Sixth notes

Sticky Notes is an excellent podcast about classical music, by the conductor Joshua Weilerstein. A recent episode was on Bruckner’s fourth symphony, a piece I wasn’t familiar with. In Bruckner’s work, there appears the “Bruckner rhythm”, which is two quarter notes followed by three quarter note triplets. And in musical terminology, that’s entirely correct!

But if the terminology made mathematical sense, that would be a “sixth note”, which somehow I had never realized. A few people have pointed this out (here, here, here). It seems like this is most natural to programmers creating software that has to deal with music. For example – and I can’t believe I remember this – QBasic had a PLAY command that played music through the computer speaker, specified note by note. For the main theme of the first movement of Bruckner’s fourth symphony, something like

PLAY "O3 E-4 < B-4 A-6 G6 F6 E-4"

would have played the example

Main theme of first movement of Bruckner’s fourth symphony

(That’s a tenor clef, the fourth line from the bottom is middle C.). The - represents flat, the O3 represents the starting octave, and the < represents an octave change. (I cannot guarantee this code actually works, because it’s 2020.)

The PLAY command mishandles the other tricky bit of notation, which is “dotted” notes. For example C4 is a quarter-note C. C4. is a dotted-quarter-note C, that is, one and a half times as long as a quarter-note. But C4.” is one and a half times as long as that, or 2.25x the original quarter-note. But a double-dotted note in ordinary musical notation is 1.75x as long. If I remember correctly I thought it was 2.25 because I found the PLAY command before I ran across double dots in any actual music.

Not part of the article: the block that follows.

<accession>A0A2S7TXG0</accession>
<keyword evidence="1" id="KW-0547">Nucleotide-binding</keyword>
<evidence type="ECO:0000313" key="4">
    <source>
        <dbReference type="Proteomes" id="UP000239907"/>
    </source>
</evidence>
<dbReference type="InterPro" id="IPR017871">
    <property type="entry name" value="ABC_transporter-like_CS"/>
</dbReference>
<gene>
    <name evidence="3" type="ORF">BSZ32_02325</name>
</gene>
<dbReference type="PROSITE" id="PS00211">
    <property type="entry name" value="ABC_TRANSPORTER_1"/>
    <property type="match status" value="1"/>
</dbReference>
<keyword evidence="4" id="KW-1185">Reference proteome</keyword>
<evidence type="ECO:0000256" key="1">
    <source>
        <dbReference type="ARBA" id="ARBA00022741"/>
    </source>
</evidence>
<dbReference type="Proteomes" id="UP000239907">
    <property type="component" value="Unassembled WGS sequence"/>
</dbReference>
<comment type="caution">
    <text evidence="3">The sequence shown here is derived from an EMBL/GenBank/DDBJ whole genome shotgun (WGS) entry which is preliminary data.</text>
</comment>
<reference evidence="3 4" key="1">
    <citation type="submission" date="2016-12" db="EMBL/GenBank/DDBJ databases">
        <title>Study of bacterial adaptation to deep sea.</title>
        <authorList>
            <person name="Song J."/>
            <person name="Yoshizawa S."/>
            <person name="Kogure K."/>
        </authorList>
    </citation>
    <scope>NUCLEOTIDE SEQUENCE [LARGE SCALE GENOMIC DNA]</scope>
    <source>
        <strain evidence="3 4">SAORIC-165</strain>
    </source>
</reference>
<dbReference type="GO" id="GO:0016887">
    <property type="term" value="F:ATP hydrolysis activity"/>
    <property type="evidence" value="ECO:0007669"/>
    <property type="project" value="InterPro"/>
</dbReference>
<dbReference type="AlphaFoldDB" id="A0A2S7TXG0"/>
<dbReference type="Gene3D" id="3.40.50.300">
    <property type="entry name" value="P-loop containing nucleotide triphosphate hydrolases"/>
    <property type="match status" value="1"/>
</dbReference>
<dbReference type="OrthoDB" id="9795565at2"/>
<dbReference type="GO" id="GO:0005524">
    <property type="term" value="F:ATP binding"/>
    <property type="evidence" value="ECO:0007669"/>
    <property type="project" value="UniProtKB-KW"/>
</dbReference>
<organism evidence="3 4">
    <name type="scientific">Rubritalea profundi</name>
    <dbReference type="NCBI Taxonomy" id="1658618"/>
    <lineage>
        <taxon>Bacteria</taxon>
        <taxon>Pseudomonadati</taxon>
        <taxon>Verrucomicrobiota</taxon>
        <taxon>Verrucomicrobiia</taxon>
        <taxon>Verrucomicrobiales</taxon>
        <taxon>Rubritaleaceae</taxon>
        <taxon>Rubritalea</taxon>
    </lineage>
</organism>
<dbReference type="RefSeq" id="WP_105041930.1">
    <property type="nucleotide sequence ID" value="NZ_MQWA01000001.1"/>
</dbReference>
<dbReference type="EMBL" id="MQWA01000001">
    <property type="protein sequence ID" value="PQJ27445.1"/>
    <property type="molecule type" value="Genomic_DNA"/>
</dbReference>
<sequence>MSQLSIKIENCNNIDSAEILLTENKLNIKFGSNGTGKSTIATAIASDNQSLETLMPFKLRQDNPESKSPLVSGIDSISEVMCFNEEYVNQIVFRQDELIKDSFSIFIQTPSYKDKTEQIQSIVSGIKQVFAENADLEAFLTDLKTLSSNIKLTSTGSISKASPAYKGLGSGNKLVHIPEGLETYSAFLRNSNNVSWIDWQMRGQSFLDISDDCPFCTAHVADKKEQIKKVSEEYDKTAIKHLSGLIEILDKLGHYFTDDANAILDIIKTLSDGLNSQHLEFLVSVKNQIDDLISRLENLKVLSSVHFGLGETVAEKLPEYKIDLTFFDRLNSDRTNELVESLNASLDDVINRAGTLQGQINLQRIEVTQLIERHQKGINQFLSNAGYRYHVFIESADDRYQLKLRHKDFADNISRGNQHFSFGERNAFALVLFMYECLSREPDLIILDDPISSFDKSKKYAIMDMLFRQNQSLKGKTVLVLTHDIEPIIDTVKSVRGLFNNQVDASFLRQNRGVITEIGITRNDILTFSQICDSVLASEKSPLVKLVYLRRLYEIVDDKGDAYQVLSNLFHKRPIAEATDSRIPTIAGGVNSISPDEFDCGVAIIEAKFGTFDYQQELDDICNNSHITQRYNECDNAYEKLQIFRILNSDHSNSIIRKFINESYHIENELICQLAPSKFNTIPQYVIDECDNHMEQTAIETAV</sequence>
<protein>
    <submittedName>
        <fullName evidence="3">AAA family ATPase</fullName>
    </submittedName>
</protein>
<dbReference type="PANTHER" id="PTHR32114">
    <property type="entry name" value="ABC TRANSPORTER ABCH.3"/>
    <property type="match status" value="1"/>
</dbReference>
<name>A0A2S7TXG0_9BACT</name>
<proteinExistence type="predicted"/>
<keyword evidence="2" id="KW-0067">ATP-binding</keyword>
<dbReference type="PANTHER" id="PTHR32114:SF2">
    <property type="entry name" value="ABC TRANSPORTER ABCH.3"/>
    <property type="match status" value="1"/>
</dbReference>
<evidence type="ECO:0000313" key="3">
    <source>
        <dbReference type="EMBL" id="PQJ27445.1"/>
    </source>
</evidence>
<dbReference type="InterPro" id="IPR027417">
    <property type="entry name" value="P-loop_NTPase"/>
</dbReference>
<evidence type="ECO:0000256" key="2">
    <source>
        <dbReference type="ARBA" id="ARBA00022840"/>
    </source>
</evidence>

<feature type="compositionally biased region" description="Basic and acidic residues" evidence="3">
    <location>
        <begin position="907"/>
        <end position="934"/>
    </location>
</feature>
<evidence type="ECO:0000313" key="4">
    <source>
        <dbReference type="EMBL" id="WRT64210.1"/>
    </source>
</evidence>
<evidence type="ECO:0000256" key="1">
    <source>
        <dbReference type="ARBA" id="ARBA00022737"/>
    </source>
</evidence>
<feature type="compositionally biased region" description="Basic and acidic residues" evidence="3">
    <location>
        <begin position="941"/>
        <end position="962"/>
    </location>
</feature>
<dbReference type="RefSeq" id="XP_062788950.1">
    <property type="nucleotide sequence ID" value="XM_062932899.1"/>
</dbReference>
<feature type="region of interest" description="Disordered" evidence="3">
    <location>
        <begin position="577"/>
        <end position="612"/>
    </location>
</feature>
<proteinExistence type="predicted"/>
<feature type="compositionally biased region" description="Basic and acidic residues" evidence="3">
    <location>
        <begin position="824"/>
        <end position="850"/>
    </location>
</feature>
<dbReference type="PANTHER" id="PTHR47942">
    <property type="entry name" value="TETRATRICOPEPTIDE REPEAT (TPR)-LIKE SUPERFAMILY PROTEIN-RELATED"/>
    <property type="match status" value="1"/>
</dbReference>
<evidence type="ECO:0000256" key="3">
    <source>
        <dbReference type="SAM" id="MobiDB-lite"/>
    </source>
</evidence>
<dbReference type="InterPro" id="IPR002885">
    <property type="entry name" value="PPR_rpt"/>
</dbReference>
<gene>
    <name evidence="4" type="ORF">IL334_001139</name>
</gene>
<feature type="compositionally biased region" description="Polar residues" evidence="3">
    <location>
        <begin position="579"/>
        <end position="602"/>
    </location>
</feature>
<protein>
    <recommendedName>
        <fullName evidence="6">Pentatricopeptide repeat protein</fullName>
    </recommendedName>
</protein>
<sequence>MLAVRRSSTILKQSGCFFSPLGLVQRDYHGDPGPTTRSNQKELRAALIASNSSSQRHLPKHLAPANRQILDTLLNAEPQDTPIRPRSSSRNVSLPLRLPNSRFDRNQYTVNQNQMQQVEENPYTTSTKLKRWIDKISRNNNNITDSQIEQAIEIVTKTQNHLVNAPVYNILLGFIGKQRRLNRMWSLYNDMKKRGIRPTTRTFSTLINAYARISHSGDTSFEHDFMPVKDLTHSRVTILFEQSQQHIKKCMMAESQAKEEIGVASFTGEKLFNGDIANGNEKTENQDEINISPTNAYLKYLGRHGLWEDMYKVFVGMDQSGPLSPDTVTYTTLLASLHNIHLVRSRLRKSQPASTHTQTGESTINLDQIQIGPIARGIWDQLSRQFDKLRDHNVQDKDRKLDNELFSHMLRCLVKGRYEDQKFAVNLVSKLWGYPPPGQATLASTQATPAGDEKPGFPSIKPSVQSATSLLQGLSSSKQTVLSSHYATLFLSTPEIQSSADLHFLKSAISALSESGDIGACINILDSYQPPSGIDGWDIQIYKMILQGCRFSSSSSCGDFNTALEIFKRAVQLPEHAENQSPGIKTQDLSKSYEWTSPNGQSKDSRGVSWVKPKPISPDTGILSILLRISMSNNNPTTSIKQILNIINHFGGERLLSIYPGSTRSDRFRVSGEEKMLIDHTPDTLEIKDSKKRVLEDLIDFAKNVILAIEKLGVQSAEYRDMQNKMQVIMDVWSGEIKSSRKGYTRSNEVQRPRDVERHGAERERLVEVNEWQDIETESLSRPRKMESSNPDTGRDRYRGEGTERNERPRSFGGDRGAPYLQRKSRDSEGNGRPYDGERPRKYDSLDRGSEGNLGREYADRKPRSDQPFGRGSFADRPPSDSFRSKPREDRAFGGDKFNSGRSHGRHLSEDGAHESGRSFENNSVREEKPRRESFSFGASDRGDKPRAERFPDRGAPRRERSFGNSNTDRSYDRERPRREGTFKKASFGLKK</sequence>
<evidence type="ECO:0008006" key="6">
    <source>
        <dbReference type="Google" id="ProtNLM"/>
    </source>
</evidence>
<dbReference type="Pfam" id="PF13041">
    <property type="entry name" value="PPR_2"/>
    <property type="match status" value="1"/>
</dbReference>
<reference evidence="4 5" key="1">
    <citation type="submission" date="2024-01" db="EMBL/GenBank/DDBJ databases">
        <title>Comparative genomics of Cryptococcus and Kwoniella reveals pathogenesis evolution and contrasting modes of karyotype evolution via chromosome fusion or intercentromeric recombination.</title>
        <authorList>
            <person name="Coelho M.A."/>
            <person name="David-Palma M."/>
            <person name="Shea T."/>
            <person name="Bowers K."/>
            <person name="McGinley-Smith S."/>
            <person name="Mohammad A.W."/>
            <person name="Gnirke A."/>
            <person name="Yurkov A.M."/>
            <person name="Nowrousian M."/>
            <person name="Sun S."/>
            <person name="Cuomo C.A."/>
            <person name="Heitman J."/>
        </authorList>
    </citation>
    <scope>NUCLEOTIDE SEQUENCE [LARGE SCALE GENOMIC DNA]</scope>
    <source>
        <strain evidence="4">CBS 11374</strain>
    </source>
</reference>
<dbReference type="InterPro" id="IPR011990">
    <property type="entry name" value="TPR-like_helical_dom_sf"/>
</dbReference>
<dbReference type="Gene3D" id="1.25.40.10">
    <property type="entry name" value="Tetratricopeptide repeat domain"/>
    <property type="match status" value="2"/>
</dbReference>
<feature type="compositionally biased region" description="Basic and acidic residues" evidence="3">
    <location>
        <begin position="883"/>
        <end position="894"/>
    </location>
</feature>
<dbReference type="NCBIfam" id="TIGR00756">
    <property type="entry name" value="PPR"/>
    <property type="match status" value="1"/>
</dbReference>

Also, in music, the ordinary fact “2 + 2 = 4” becomes “3 + 3 = 5” – that is, two thirds make a fifth. Every so often on Music Stack Exchange one sees people saying musical notation and nomenclature don’t make sense, which is true if you’re coming at things fresh, but is also an example of how Stack Exchange sites get weird as you go conceptually further away from StackOverflow.

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